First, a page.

For many artists, taking inspiration from their surroundings is perhaps the oldest and simplest path to creation, whether it’s an oil-on-canvas landscape or a collage of found objects. This is no less true for Bulgari, the 131-year-old Italian jewelry house, which has long looked to Rome as a source of reference for its fanciful and decidedly romantic designs. To celebrate its hometown muse, the brand has just debuted an exhibition at its New York flagship on Fifth Avenue. “Bulgari & Rome: Eternal Inspiration,” which runs through November 22, is the company’s homage to the Eternal City, showcasing 40 heritage pieces that directly reference Rome’s architecture, artwork, history and monuments.
The jeweler’s presence in Rome is the stuff of Tinseltown legend. Founded in 1884 by Sotirios Boulgaris, a Bulgarian-Greek émigré, Bulgari moved to its current Rome flagship, on Via dei Condotti, in 1905. It was here that Richard Burton bought gift after gift for Elizabeth Taylor, starting with a 7.40-carat emerald ring that the actor gave her while the two were shooting the 1963 film Cleopatra in the city. The exhibition includes a cigarette case (on loan from a private collector) covered in ancient Roman coins, which the couple presented to the film’s director, Joseph Mankiewicz, and his wife, Rosemary Matthews. “It was the height of their infamously public love affair,” says Daniel Paltridge, the North America president of Bulgari. “It reads, ‘To Our Favorite Producer and Wife / Lest we forget the glamour of it all / All Love / Elizabeth & Rich.’ ”
Says the brand’s CEO, Jean-Christophe Babin: “Bulgari owes so much to the magical city of Rome, where the past and present coexist.” The exhibition highlights both. The earliest example is a pair of diamond and platinum bow-shaped earrings from 1938 — an atypical piece for a jeweler known for its use of colored stones. The winged motif was inspired by the stone angels that adorn the city’s Ponte Sant’Angelo (although reference is also made to the curved lines and bold punctuation of the era’s Retro movement in jewelry). More recent pieces are more obviously Bulgari: a gold sautoir from 1970 with mother-of-pearl and diamonds and an etched motif mimicking that of the obelisk in the city’s Piazza del Popolo, a gold necklace and earrings suite from 1992 inspired by the Pantheon and a bold bib necklace from 2005 with different color sapphires and diamonds arranged in a pattern reminiscent of the basalt pavement of the Appian Way.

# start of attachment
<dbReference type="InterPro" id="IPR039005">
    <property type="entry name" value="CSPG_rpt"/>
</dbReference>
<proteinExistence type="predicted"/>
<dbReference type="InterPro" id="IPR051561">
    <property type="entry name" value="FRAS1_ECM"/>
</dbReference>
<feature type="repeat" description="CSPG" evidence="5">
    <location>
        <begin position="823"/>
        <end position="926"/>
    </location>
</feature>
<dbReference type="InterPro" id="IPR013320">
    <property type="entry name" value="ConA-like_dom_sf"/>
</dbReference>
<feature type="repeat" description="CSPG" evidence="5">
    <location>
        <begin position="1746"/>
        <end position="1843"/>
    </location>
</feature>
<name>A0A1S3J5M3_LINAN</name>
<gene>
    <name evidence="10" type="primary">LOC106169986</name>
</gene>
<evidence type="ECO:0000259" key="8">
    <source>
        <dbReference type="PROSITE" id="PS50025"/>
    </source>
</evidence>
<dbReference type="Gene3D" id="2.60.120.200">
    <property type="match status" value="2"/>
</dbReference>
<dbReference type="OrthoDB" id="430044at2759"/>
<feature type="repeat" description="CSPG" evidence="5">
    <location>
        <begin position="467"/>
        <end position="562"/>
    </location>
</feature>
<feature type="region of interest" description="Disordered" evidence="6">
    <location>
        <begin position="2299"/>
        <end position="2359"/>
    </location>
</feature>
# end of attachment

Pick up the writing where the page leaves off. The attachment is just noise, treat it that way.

The 131-year-old Italian jewelry house has long looked to Rome as a source of reference for its fanciful and decidedly romantic designs.
What is most striking about the different sources of inspiration is their variety: from the highbrow and the literally high up (the octagonal ceiling coffers of the Palazzo della Rovere for an emerald, ruby and diamond sautoir from 1969) to the seemingly mundane and literally low down (the geometrc motifs of the city’s sidewalks that inform the modular pieces in the brand’s recent Parentesi collection). “Rome’s legacy has been and always will be at the core of Bulgari’s creations and ethos,” says Paltridge, noting that the company last year partnered with the city to restore its famed Spanish Steps, a project scheduled for completion in 2017.
Bulgari has also drawn ideas — and materials — from ancient Roman and Greek coins, which the brand has incorporated into its Monete designs since the 1960s. “Nicola Bulgari was fascinated by archaeology and began collecting ancient coins as a young boy,” says Paltridge, referring to Bulgari’s former vice chairman, the founder’s grandson. “He remains an avid collector and introduced the first Monete pieces, set with ancient coins, as a tribute to his father, Giorgio, who had ignited his interest [in them].” The exhibition features a sizable collection of similar mintage provided by the American Numismatic Society, including a “hoard” of coins bearing the profiles of late Roman emperors Arcadius and Honorious. These are shown side by side with Bulgari pieces like the 1980 Tubogas gold choker with a Hellenistic silver coin at its center.
In addition, Bulgari borrowed an assortment of Roman statues and torsos from Upper East Side antiquities purveyor Ariadne Galleries to complete the inspirational environment of the exhibition — further evidence that the Eternal City has been immortalized through its art.